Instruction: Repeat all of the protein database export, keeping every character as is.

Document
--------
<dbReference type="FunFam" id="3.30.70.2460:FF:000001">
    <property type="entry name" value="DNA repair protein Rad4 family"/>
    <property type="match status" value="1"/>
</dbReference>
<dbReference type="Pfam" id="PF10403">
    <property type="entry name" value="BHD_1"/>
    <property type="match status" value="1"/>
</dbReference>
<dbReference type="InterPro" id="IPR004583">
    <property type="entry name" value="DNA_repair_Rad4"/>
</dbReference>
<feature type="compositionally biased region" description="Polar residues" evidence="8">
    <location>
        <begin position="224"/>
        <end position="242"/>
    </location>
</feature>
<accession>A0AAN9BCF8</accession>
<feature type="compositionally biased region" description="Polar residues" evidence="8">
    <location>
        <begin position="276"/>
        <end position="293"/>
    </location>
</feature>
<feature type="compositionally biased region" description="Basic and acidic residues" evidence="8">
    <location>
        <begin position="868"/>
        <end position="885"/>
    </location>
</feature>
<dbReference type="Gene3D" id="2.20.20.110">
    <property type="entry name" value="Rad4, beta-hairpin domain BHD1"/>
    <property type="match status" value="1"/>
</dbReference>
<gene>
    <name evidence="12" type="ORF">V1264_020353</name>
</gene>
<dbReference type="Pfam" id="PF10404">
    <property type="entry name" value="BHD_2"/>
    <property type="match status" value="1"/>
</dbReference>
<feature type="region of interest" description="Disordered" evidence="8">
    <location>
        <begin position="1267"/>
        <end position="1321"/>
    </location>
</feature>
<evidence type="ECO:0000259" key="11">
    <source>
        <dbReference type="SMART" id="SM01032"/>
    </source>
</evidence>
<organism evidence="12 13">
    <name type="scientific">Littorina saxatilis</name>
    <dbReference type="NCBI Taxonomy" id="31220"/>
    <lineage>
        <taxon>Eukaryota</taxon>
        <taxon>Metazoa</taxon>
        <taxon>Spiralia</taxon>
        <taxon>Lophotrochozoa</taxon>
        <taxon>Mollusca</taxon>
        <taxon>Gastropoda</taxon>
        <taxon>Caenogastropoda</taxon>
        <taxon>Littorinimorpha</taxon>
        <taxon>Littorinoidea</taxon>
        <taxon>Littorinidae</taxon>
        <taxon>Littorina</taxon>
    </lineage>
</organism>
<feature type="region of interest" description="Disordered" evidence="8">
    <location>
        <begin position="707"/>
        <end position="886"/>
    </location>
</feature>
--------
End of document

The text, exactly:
<dbReference type="FunFam" id="3.30.70.2460:FF:000001">
    <property type="entry name" value="DNA repair protein Rad4 family"/>
    <property type="match status" value="1"/>
</dbReference>
<dbReference type="Pfam" id="PF10403">
    <property type="entry name" value="BHD_1"/>
    <property type="match status" value="1"/>
</dbReference>
<dbReference type="InterPro" id="IPR004583">
    <property type="entry name" value="DNA_repair_Rad4"/>
</dbReference>
<feature type="compositionally biased region" description="Polar residues" evidence="8">
    <location>
        <begin position="224"/>
        <end position="242"/>
    </location>
</feature>
<accession>A0AAN9BCF8</accession>
<feature type="compositionally biased region" description="Polar residues" evidence="8">
    <location>
        <begin position="276"/>
        <end position="293"/>
    </location>
</feature>
<feature type="compositionally biased region" description="Basic and acidic residues" evidence="8">
    <location>
        <begin position="868"/>
        <end position="885"/>
    </location>
</feature>
<dbReference type="Gene3D" id="2.20.20.110">
    <property type="entry name" value="Rad4, beta-hairpin domain BHD1"/>
    <property type="match status" value="1"/>
</dbReference>
<gene>
    <name evidence="12" type="ORF">V1264_020353</name>
</gene>
<dbReference type="Pfam" id="PF10404">
    <property type="entry name" value="BHD_2"/>
    <property type="match status" value="1"/>
</dbReference>
<feature type="region of interest" description="Disordered" evidence="8">
    <location>
        <begin position="1267"/>
        <end position="1321"/>
    </location>
</feature>
<evidence type="ECO:0000259" key="11">
    <source>
        <dbReference type="SMART" id="SM01032"/>
    </source>
</evidence>
<organism evidence="12 13">
    <name type="scientific">Littorina saxatilis</name>
    <dbReference type="NCBI Taxonomy" id="31220"/>
    <lineage>
        <taxon>Eukaryota</taxon>
        <taxon>Metazoa</taxon>
        <taxon>Spiralia</taxon>
        <taxon>Lophotrochozoa</taxon>
        <taxon>Mollusca</taxon>
        <taxon>Gastropoda</taxon>
        <taxon>Caenogastropoda</taxon>
        <taxon>Littorinimorpha</taxon>
        <taxon>Littorinoidea</taxon>
        <taxon>Littorinidae</taxon>
        <taxon>Littorina</taxon>
    </lineage>
</organism>
<feature type="region of interest" description="Disordered" evidence="8">
    <location>
        <begin position="707"/>
        <end position="886"/>
    </location>
</feature>